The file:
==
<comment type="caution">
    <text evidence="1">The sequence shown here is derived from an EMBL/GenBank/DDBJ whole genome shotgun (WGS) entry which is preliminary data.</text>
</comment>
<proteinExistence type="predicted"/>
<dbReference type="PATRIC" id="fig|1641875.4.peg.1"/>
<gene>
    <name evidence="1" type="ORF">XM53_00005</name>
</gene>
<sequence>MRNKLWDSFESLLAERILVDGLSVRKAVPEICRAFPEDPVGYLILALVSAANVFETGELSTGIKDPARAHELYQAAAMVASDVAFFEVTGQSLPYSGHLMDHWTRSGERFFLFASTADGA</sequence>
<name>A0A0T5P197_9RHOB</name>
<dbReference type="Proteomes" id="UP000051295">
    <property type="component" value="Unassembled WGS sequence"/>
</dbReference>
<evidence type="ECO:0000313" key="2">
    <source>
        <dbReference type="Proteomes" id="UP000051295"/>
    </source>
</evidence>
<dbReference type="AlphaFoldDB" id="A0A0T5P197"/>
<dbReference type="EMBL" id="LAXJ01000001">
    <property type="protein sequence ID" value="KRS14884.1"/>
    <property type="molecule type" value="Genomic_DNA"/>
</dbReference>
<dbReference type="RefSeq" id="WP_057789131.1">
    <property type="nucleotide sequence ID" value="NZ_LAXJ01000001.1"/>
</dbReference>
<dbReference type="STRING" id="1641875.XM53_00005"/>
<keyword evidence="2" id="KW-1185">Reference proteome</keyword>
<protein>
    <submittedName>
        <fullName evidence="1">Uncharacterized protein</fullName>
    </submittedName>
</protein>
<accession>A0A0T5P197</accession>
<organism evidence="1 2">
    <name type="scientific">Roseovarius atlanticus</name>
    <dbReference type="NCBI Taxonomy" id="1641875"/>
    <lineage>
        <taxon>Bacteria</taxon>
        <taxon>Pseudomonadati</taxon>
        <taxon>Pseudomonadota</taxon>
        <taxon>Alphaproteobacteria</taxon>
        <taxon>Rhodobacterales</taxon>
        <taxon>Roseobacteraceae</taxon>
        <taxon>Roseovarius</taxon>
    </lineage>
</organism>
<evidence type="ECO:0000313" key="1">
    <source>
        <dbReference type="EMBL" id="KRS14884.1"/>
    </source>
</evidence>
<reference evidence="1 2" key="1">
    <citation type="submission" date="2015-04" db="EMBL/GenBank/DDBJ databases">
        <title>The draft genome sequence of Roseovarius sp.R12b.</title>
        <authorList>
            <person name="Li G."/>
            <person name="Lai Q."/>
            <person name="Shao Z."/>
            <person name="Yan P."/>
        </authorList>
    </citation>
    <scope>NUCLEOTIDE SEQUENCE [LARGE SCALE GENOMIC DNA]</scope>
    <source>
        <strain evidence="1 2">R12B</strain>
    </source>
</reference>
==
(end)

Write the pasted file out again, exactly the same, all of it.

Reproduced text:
<comment type="caution">
    <text evidence="1">The sequence shown here is derived from an EMBL/GenBank/DDBJ whole genome shotgun (WGS) entry which is preliminary data.</text>
</comment>
<proteinExistence type="predicted"/>
<dbReference type="PATRIC" id="fig|1641875.4.peg.1"/>
<gene>
    <name evidence="1" type="ORF">XM53_00005</name>
</gene>
<sequence>MRNKLWDSFESLLAERILVDGLSVRKAVPEICRAFPEDPVGYLILALVSAANVFETGELSTGIKDPARAHELYQAAAMVASDVAFFEVTGQSLPYSGHLMDHWTRSGERFFLFASTADGA</sequence>
<name>A0A0T5P197_9RHOB</name>
<dbReference type="Proteomes" id="UP000051295">
    <property type="component" value="Unassembled WGS sequence"/>
</dbReference>
<evidence type="ECO:0000313" key="2">
    <source>
        <dbReference type="Proteomes" id="UP000051295"/>
    </source>
</evidence>
<dbReference type="AlphaFoldDB" id="A0A0T5P197"/>
<dbReference type="EMBL" id="LAXJ01000001">
    <property type="protein sequence ID" value="KRS14884.1"/>
    <property type="molecule type" value="Genomic_DNA"/>
</dbReference>
<dbReference type="RefSeq" id="WP_057789131.1">
    <property type="nucleotide sequence ID" value="NZ_LAXJ01000001.1"/>
</dbReference>
<dbReference type="STRING" id="1641875.XM53_00005"/>
<keyword evidence="2" id="KW-1185">Reference proteome</keyword>
<protein>
    <submittedName>
        <fullName evidence="1">Uncharacterized protein</fullName>
    </submittedName>
</protein>
<accession>A0A0T5P197</accession>
<organism evidence="1 2">
    <name type="scientific">Roseovarius atlanticus</name>
    <dbReference type="NCBI Taxonomy" id="1641875"/>
    <lineage>
        <taxon>Bacteria</taxon>
        <taxon>Pseudomonadati</taxon>
        <taxon>Pseudomonadota</taxon>
        <taxon>Alphaproteobacteria</taxon>
        <taxon>Rhodobacterales</taxon>
        <taxon>Roseobacteraceae</taxon>
        <taxon>Roseovarius</taxon>
    </lineage>
</organism>
<evidence type="ECO:0000313" key="1">
    <source>
        <dbReference type="EMBL" id="KRS14884.1"/>
    </source>
</evidence>
<reference evidence="1 2" key="1">
    <citation type="submission" date="2015-04" db="EMBL/GenBank/DDBJ databases">
        <title>The draft genome sequence of Roseovarius sp.R12b.</title>
        <authorList>
            <person name="Li G."/>
            <person name="Lai Q."/>
            <person name="Shao Z."/>
            <person name="Yan P."/>
        </authorList>
    </citation>
    <scope>NUCLEOTIDE SEQUENCE [LARGE SCALE GENOMIC DNA]</scope>
    <source>
        <strain evidence="1 2">R12B</strain>
    </source>
</reference>